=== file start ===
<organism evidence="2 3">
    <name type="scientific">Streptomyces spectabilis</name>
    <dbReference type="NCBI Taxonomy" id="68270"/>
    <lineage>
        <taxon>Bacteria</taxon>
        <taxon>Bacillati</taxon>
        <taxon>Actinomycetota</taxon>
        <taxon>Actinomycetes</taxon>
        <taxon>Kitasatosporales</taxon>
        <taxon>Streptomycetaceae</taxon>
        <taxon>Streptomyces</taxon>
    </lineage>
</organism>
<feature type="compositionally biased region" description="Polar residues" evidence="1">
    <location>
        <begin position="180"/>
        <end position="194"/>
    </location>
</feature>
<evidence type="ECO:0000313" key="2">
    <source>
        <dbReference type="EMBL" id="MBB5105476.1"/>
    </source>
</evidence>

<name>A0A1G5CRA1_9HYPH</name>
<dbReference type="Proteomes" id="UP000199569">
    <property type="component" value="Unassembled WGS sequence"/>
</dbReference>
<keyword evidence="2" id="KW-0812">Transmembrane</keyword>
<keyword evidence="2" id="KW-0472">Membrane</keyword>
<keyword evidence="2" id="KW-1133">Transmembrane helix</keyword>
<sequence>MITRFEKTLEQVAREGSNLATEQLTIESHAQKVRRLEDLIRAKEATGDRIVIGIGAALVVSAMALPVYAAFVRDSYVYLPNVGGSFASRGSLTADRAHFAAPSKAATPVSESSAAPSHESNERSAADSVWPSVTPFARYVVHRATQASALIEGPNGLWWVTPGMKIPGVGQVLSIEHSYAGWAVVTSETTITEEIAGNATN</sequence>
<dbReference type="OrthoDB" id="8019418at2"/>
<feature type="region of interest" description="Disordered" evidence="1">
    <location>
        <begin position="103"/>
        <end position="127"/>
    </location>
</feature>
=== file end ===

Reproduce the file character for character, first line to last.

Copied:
<organism evidence="2 3">
    <name type="scientific">Streptomyces spectabilis</name>
    <dbReference type="NCBI Taxonomy" id="68270"/>
    <lineage>
        <taxon>Bacteria</taxon>
        <taxon>Bacillati</taxon>
        <taxon>Actinomycetota</taxon>
        <taxon>Actinomycetes</taxon>
        <taxon>Kitasatosporales</taxon>
        <taxon>Streptomycetaceae</taxon>
        <taxon>Streptomyces</taxon>
    </lineage>
</organism>
<feature type="compositionally biased region" description="Polar residues" evidence="1">
    <location>
        <begin position="180"/>
        <end position="194"/>
    </location>
</feature>
<evidence type="ECO:0000313" key="2">
    <source>
        <dbReference type="EMBL" id="MBB5105476.1"/>
    </source>
</evidence>

<name>A0A1G5CRA1_9HYPH</name>
<dbReference type="Proteomes" id="UP000199569">
    <property type="component" value="Unassembled WGS sequence"/>
</dbReference>
<keyword evidence="2" id="KW-0812">Transmembrane</keyword>
<keyword evidence="2" id="KW-0472">Membrane</keyword>
<keyword evidence="2" id="KW-1133">Transmembrane helix</keyword>
<sequence>MITRFEKTLEQVAREGSNLATEQLTIESHAQKVRRLEDLIRAKEATGDRIVIGIGAALVVSAMALPVYAAFVRDSYVYLPNVGGSFASRGSLTADRAHFAAPSKAATPVSESSAAPSHESNERSAADSVWPSVTPFARYVVHRATQASALIEGPNGLWWVTPGMKIPGVGQVLSIEHSYAGWAVVTSETTITEEIAGNATN</sequence>
<dbReference type="OrthoDB" id="8019418at2"/>
<feature type="region of interest" description="Disordered" evidence="1">
    <location>
        <begin position="103"/>
        <end position="127"/>
    </location>
</feature>